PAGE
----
Accelerated Reader Program Selection
In 1903, Wilbur and Orville Wright made history by successfully flying a plane of their own design. Though many men were inspired by their example, less is made of the many women who dreamed of taking to the skies.
In the early days of flight, people did not want women to become pilots. It was thought that they were not strong enough, that they were too emotional to cope with the inevitable emergencies, and that flying was just plain too dangerous to risk women who were wives and mothers. Against the odds, women sought out pilots who would give them flying lessons. Many, like Harriet Quimby, Matilde Moisant, Amelia Earhart, Emily Warner, Sally Ride, and others, demonstrated that women have the skills, courage, and determination to fly.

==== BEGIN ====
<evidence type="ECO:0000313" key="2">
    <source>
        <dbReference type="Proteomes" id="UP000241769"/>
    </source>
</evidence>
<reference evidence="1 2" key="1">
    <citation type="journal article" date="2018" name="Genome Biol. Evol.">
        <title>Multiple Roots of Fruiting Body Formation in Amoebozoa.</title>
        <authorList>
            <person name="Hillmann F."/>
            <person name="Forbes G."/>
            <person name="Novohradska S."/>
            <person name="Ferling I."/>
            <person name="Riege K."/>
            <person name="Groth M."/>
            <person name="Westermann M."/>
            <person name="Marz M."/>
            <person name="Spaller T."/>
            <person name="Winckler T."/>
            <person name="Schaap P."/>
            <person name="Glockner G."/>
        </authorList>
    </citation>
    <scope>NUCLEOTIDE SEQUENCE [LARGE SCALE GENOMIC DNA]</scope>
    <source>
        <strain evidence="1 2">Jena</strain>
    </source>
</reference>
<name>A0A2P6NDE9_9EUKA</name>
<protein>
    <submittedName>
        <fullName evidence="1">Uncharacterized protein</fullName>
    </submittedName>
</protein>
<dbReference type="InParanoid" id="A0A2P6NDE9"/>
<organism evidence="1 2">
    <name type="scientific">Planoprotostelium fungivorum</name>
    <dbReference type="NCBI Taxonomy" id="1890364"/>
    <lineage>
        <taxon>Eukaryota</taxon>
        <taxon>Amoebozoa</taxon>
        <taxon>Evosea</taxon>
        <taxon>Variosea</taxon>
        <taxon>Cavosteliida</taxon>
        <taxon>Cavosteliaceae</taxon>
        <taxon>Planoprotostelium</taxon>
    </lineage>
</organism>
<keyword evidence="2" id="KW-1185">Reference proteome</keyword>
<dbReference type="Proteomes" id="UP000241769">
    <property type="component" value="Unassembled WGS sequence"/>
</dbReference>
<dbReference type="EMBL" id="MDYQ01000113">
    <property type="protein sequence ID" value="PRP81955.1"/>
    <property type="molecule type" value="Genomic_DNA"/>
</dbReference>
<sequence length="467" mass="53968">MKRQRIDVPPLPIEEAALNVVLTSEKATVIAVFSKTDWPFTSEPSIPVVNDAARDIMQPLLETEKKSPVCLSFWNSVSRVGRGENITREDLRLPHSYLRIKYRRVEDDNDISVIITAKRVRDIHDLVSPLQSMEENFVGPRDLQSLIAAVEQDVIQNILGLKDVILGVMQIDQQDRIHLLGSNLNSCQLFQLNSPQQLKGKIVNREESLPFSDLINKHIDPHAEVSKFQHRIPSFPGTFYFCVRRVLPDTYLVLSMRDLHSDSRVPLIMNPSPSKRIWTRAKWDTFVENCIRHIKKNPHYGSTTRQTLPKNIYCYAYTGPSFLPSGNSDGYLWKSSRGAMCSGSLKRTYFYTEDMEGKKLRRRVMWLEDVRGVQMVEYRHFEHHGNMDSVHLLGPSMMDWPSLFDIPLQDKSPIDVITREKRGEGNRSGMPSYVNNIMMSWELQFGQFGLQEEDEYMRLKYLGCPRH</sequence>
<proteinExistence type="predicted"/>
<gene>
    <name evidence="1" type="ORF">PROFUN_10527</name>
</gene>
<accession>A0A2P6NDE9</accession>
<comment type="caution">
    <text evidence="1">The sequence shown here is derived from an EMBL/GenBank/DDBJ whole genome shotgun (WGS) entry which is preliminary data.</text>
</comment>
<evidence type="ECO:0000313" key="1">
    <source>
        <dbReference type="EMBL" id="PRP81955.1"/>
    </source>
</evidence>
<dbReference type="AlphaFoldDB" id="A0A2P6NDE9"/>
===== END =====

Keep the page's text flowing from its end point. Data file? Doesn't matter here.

About the Authors
Partners in the firm of Homan and Reilly Designs, Lynn M. Homan and Thomas Reilly bring extensive experience in historical research, writing, and creative design to their work. They are also coauthors of a book for adults, Black Knights: The Story of the Tuskegee Airmen. They have also written a picture book for children, The Tuskegee Airmen Story, and a chapter book, Tuskegee Airmen: American Heroes, on the subject.
About the Illustrator
Illustrator Rosalie M. Shepherd is a landscape and portrait painter who works with oil, charcoal, and watercolor and has worked extensively as a graphic designer. She has illustrated all of Lynn Homan and Thomas Reilly’s children’s books and has also illustrated Clarence Thomas: Fighter with Words by the late David Collins.
WOMEN WHO FLY
By Lynn M. Homan and Thomas Reilly
llustrated by Rosalie M. Shepherd
Foreword by Col. Eileen M. Collins
104 pp. 6 x 9
ISBN: 9781589801608 hc